2. The Freeze Says:

    I was curious, I know the caps are looking for some defensive help since they’ve got their forwards all lined up for the most part. What do you think of trying to bring Brian Rafalski to the DC blueline? his last contract was pricey but he would bring some experience and talent to a young team. He is a free agent this summer. I say Deal.

  3. dumpnchase Says:

    Jeroen: Much better now, thanks. As to your question, I sadly report that I don’t think the shootout is going anywhere. You’re right about travel/time constraints preventing continuous OT, but I’d settle for a 10-minute session. And/or a return to tie games. 😉

    Freeze: I think Rafalski is still under contract to the Devils for next season and perhaps beyond. I’d like to see a more imposing body with some puck-moving skills moved in for next season, but they don’t grow on trees and they don’t come cheap.

  4. Ken Says:

    1: Although I agree that doubling the OT to 10 mins would have been a sensible first step, most people I’ve spoken with feel that the shootout is incredibly exciting. I think that most Caps fans agreed last year when we took the first 5 (or so) shootouts we were involed in. It’s a part of the game now. There hasn’t been a tie in the NHL for almost three years. Get over it.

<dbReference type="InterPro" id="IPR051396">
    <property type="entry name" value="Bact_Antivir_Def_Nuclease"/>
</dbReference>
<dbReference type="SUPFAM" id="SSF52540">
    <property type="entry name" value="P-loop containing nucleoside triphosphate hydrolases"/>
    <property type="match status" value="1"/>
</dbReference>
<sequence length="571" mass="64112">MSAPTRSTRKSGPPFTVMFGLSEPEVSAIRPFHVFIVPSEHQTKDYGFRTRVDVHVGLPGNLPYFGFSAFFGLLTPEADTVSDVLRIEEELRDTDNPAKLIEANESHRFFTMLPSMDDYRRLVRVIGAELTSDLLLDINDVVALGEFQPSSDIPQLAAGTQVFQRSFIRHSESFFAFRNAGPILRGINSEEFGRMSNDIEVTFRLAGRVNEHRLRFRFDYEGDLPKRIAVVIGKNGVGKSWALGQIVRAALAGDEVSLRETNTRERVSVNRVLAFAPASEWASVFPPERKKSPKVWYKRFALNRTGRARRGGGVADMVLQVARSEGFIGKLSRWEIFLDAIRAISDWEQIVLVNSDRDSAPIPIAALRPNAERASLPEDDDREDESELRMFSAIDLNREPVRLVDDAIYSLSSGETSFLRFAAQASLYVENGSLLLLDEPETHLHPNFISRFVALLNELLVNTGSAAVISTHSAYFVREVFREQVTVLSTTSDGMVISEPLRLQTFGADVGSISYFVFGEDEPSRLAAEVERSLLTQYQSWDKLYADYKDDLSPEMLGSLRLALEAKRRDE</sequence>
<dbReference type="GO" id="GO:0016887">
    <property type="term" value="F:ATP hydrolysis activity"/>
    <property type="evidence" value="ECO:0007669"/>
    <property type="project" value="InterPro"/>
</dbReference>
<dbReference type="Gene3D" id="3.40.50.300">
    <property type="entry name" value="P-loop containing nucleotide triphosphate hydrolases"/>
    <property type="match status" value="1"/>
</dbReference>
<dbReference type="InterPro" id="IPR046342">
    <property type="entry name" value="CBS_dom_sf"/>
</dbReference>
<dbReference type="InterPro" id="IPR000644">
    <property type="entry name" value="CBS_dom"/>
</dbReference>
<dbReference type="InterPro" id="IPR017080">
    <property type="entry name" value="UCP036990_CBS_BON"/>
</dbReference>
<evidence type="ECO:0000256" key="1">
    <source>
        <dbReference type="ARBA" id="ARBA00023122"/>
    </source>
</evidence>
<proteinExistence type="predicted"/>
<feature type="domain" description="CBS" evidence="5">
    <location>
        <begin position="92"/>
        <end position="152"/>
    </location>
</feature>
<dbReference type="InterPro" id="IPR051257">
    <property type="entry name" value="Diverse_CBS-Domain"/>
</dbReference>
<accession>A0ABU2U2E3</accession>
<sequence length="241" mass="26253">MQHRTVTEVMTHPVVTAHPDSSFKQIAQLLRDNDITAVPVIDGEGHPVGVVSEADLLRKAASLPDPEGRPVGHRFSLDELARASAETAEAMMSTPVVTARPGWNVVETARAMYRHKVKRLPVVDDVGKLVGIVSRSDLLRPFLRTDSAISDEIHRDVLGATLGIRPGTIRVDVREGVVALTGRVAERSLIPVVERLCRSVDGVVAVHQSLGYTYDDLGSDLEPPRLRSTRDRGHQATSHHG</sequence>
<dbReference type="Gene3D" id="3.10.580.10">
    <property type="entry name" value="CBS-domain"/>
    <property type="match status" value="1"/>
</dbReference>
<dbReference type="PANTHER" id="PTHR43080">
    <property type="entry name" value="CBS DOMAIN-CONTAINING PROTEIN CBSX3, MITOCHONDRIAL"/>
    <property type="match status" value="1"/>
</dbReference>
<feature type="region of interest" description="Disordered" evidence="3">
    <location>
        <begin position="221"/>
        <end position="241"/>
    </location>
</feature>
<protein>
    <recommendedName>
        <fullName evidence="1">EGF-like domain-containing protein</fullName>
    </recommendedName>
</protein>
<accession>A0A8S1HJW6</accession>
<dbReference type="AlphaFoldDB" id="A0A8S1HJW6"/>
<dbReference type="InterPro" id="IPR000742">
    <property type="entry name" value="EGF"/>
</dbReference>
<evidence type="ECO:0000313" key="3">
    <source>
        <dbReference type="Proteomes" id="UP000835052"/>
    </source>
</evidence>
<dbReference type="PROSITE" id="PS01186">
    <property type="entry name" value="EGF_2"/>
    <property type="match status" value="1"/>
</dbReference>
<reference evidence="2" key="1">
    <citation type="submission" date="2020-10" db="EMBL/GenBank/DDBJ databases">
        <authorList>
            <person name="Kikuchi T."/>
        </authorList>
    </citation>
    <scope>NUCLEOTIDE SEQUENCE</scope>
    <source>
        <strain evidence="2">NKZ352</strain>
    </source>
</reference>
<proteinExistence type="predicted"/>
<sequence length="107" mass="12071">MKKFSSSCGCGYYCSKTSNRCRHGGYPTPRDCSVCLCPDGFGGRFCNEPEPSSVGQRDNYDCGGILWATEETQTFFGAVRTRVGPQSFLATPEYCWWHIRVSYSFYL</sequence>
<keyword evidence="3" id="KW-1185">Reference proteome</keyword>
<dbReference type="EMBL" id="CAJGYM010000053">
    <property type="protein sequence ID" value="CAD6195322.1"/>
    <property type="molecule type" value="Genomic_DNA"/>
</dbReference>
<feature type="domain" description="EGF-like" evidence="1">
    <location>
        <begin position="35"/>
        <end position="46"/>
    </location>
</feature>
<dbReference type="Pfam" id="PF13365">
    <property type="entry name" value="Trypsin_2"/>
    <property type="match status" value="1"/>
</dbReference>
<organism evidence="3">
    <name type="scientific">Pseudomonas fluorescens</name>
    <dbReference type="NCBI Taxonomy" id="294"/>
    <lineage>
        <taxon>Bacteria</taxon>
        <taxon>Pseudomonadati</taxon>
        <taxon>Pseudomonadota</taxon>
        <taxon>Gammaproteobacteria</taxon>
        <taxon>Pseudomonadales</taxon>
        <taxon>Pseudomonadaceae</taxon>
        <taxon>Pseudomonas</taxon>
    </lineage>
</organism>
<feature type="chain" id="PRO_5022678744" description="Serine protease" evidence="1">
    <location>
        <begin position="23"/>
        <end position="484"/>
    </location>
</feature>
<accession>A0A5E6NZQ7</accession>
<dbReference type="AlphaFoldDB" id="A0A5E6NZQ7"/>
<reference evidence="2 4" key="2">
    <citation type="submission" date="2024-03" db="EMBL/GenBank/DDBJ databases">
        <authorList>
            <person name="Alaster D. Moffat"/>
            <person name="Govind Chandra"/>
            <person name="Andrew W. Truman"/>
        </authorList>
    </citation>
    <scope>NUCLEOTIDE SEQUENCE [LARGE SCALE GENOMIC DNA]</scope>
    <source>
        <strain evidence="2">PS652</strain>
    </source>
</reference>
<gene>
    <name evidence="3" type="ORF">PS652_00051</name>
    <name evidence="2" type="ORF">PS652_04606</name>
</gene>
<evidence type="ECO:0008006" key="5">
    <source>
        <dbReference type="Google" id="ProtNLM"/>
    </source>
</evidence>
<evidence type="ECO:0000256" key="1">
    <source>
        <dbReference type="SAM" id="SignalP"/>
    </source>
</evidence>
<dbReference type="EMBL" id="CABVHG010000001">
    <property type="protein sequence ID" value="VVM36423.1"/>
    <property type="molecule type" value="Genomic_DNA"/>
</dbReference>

2: When I click on something linked from the main page of Washingtoncaps.com while eating breakfast, I expect to read about hockey. The first paragraph of this post was enough to ruin my meal. I usually enjoy the depth of your analysis, but this was more disgusting than the Caps’ performance last night.

  5. KEYS Says:

    One of the worst things to watch is a fantastic game that goes into overtime and then is settled by a flick of the wrist. Why not just save everyone the emotional rollercoaster of the game and have the shootout to begin with and call it a night. Isn’t that what it turns out to be? A shootout with a pre-shootout game? Why not have the whole team shoot once just for good measure with the backup goal tender blocking the shots cold. Doesn’t that make just as much sense? Realistically noone wants to see the game end when it is a nail biter, they want to either see the home team lose because of a great play or win because of a great play. That is what the game is all about. In base ball they don’t see who can hit a homerun on one pitch for three players, that is rediculous. No, they play extra innings, no matter what the result. Hockey wouldn’t last as long as a baseball game because of the constant movement and fatigue. A mistake would be made somewhere and it would be a clean, honest win or loss. Please, lets do away with the shootout. Make it a Ten minute overtime, then a 5 minute, then a tie. That would be satisfying enough.

  6. Emilyangel Says:

    finally got some good and useful tips on this thing. good to read! http://www.proactol2007.info